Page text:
WASHINGTON/LOS ANGELES • In early June, in cities across America, immigration agents arrested over two dozen Chinese nationals with unfulfilled deportation orders, telling them that after years of delay, China was finally taking steps to provide the paperwork needed to expel them from the United States.
But, not for the first time, China failed to provide the necessary documents. Three months later, not one has been deported and many have been released from custody.
They form part of a backlog of nearly 39,000 Chinese nationals awaiting deportation for violating US immigration laws, 900 of them classed as violent offenders, according to immigration officials.
The issue, likely to come up during a state visit to the US later this month by Chinese President Xi Jinping, has further strained US-China ties already frayed by tensions over economic policy, suspected Chinese cyber hacking and Beijing's growing military assertiveness.
Meanwhile, China is pushing the US on a different immigration issue: the return of Chinese citizens it says are fugitives from corruption investigations at home.
Some of the Chinese immigrants awaiting deportation have been under orders to leave for well over a decade, and the backlog continues to grow. An apparent breakthrough came, officials say, at a March meeting in Beijing between Ms Sarah Saldana, director of Immigration and Customs Enforcement (ICE), and Mr Zheng Baigang, a top Chinese public security official. Their discussions produced a "memorandum of understanding" to help expedite the process.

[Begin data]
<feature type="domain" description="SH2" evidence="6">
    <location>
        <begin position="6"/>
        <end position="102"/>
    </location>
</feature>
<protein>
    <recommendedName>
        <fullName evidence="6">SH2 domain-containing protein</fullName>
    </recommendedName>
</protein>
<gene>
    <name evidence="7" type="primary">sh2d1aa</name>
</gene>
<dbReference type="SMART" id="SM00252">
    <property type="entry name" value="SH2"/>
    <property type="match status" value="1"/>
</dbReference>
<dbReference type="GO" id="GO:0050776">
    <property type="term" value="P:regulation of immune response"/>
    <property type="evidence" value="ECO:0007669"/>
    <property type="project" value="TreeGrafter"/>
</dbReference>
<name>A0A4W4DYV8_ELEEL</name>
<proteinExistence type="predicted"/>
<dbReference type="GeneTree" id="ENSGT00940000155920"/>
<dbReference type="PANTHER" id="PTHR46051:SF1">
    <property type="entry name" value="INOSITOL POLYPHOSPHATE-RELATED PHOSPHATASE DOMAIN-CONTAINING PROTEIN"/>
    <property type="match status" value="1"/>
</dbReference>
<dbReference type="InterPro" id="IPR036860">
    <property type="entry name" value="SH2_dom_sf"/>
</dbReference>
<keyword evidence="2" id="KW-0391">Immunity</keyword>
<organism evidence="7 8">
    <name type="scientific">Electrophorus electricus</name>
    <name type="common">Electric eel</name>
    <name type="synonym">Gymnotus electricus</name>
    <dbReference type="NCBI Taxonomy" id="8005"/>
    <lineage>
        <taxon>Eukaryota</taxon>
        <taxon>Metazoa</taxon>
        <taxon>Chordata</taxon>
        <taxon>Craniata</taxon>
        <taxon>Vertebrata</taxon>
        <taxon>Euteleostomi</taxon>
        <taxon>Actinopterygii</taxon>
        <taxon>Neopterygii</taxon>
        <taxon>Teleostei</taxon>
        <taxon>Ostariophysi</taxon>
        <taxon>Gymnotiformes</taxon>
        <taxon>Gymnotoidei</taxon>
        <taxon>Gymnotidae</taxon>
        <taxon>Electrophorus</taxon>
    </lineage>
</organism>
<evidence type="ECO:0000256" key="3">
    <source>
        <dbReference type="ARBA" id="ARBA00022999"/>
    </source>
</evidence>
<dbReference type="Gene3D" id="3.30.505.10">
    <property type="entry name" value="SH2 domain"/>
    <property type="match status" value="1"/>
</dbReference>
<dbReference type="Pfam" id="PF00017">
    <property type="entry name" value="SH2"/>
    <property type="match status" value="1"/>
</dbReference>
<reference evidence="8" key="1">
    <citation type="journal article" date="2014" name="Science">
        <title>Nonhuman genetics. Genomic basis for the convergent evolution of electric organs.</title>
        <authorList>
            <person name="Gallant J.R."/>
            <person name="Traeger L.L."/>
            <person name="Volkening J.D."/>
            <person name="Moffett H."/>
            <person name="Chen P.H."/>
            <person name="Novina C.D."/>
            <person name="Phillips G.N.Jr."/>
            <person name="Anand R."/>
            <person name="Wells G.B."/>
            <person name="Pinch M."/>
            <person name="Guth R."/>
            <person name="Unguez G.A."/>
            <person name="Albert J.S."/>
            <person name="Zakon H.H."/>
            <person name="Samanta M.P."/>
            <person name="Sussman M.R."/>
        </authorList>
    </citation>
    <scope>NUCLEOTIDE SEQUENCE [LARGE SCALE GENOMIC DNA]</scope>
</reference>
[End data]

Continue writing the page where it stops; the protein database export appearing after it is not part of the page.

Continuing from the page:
In April, Department of Homeland Security (DHS) Secretary Jeh Johnson travelled to Beijing, where his Chinese counterparts "agreed to begin repatriation flights from the US for Chinese nationals with final deportation orders", said DHS press secretary Marsha Catron.
In the past, an ICE official said, China had explained delays by saying it can be difficult to verify citizenship, a process that might require visits to distant villages and towns. But one US official suggested another reason for the hold-ups: "They do not want these people back."
One of the immigrants detained in the recent sweeps was Mr Daniel Maher, who was arrested as he left for work on June 2. Four uniformed immigration officials pulled up behind his car, he said, shackled his wrists and legs and then drove him to a US deportation office.
There, he says, he was searched along with 13 other Asian men and put into a prison jumpsuit.
"We were told there was a 99.9 per cent chance the travel documents were arriving to deport us to China," said Mr Maher, who was born in Macau and convicted of holding up an auto parts warehouse, serving six years' jail before being ordered to be deported in 2000. He has since been released.
US frustrations over the massive deportation backlog come as Beijing is pushing for more help in tracking down and repatriating dozens of alleged fugitives living in the US who are wanted in China as part of a widespread crackdown on corruption.